Searching for greener pastures?

Written by Charles Ekong


There are seasons when life backs you into a corner. It may be personal trials or circumstances which make your environment unconducive. Both experiences usually drive us to seek greener pastures. Seeking greener pastures isn’t necessarily bad, but our quest is often fraught with uncertainty because there are usually no guarantees that the grass where we’re heading will be greener. Nevertheless, when we’re under significant stress, it’s easy to rationalise that over there cannot be as bad as where we find ourselves presently. Pressure can cloud our judgement and push us into compromising positions, especially where we or people we love are under threat.

Christians aren’t exempt from the circumstances that force others to seek greener pastures or the consequences of making bad decisions. But we have the Holy Spirit and the Scriptures to help us make wise choices even when we’re under severe pressure [Psalm 119:105]. In Genesis 26, there’s a famine in the land of Canaan, and Isaac has a choice to make. He decides to head to Egypt, where presumably there was no famine, and he’d find food and respite for his household. But God appears to Isaac and prohibits him from going to Egypt. God also commands Isaac to remain in Canaan and promises to be with him and bless him. Famine is particularly tough on an agrarian society. It took immense faith for Isaac to risk the lives of his household and livestock to obey God and remain in Canaan. That couldn’t have been an easy decision for him.

Yet, Isaac did as God instructed and reaped a bountiful reward for his obedience. A few verses later in Genesis 26, we read that Isaac sowed in the land and that same year, he reaped a hundredfold. That was no ordinary yield. Isaac became rich and continued to grow richer until he became very wealthy. Considering Isaac inherited Abraham’s significant wealth before this episode [Genesis 25:5], he must have been very wealthy indeed [Genesis 26:12-13]. His opulence drew the envy of his neighbours, and they eventually asked him to leave [Genesis 26:14-16]. Isaac prospered stupendously in a land probably still feeling the effects of a famine because he obeyed God. The lesson is simple: your greener pastures are where God instructs you to pitch your tent, irrespective of the surrounding conditions [Psalm 23:2-5].

As I reflect on my life, I realise I’ve gone looking for greener pastures without seeking God’s will for me on multiple occasions. Even in seasons where I’ve sought His will, I’ve either struggled to hear clearly because of my biases or found it difficult to muster the faith to obey the promptings of the Holy Spirit. I suspect I’m not alone, which is why Isaac’s story is very instructive. I can imagine that as Isaac weighed up his options, he thought of his father’s first foray into Egypt – also prompted by a famine [Genesis 12:10]. Abraham’s search for greener pastures in Egypt resulted in a moral failure which also put his wife at risk [Genesis 12:11-15]. Within the biblical context, Egypt is anti-God. Therefore, a voluntary alliance with Egypt results in ungodliness. Yet, Egypt also possesses the wealth of this world. As Christians, we may scoff at the riches of Egypt when we aren’t in lack. But if there’s a famine and Egypt offers respite, we may find its supposed greener pastures irresistible if we don’t possess a greater revelation like Isaac.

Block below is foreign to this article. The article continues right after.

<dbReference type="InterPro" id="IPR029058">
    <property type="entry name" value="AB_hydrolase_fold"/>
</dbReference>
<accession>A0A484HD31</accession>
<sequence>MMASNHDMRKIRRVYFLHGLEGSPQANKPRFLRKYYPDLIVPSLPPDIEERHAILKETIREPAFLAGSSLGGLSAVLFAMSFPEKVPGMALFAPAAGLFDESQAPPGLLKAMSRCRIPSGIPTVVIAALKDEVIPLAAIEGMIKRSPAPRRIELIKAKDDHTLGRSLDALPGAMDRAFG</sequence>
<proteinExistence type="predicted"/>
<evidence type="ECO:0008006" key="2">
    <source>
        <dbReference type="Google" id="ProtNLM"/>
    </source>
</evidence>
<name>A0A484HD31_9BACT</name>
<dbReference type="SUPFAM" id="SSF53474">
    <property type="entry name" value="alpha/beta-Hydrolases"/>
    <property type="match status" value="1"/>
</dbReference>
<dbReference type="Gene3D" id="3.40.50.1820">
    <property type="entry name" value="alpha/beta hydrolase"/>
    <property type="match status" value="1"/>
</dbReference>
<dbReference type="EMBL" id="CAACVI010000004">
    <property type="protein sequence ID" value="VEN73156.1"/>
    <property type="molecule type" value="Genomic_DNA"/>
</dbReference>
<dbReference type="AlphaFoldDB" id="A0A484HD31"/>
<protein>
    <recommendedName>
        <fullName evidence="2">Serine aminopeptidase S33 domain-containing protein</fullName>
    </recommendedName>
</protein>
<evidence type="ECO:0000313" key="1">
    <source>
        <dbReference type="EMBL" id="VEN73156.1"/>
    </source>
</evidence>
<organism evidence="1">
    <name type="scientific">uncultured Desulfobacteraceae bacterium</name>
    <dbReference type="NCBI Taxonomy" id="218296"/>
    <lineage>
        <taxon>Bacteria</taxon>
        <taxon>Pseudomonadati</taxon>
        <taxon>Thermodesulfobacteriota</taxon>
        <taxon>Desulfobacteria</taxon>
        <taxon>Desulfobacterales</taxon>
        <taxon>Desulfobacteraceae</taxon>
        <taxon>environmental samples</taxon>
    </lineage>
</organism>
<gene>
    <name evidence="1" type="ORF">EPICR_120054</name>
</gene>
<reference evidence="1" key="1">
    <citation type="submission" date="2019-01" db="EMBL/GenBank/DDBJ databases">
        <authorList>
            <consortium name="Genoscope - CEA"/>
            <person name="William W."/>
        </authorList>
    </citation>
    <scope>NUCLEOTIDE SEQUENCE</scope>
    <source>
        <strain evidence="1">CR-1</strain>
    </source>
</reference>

Let’s be honest: Christian or not, we all have needs, and Egypt’s riches can solve many of our problems. On the other hand, God is mightier than Egypt, and He can meet all our needs more perfectly, irrespective of what’s happening around us [Psalm 34:9]. But He will only do it His way and on His terms because He knows best. Ours is to trust and obey Him, just like Isaac did, knowing that, unlike Egypt, God desires us to prosper even as our souls also flourish [3 John 1:2]. Trusting God may violate social conventions and logic, put us in risky positions or even make us seem foolish. Yet if we can muster the faith to trust God, He will always vindicate us spectacularly [Romans 10:11]. For instance, Isaac prospered despite a famine and fierce opposition from detractors who tried to stifle his supply [Genesis 26:17-22]. But in the end, those enemies came to seek a peace treaty with him [Proverbs 16:7]. They even testified about the faithfulness of His God of their volition [Genesis 26:26-32].

Isaac’s life shows that nothing can successfully oppose a person blessed by God and walking in His will through discernment [Romans 12:2]. Such a person has built on the Rock [Matthew 7:24] and walks by faith, not sight [2 Corinthians 5:7]. Every believer who lives this way will inevitably become an object lesson, manifesting God’s awesomeness. But unfortunately, many Christians never anticipate the circumstances that might drive us to Egypt. So we don’t build our faith for the tough seasons as Scripture instructs [Jude 1:20]. We also don’t spend quality time with God and learn to decipher His voice when the storms of life aren’t raging. As a result, we struggle to distinguish His voice from others and obtain the direction we need when trouble comes. So, we’re ill-equipped to rebuff the allurement of Egypt when the going gets tough. 

The simple truth about the Christian walk is that if we don’t anchor ourselves in God like Isaac, we’ll eventually succumb to temptation and moral failure when the famine comes and Egypt offers us a way out. You’ll find yourself in ungodly places behaving immorally, either through ignorance or desperation. Don’t wait till that happens [Colossians 2:6-8]. Don’t rest until you know you’re walking in God’s will for your life because genuine green pastures can only be found in His presence [Exodus 33:14-15].

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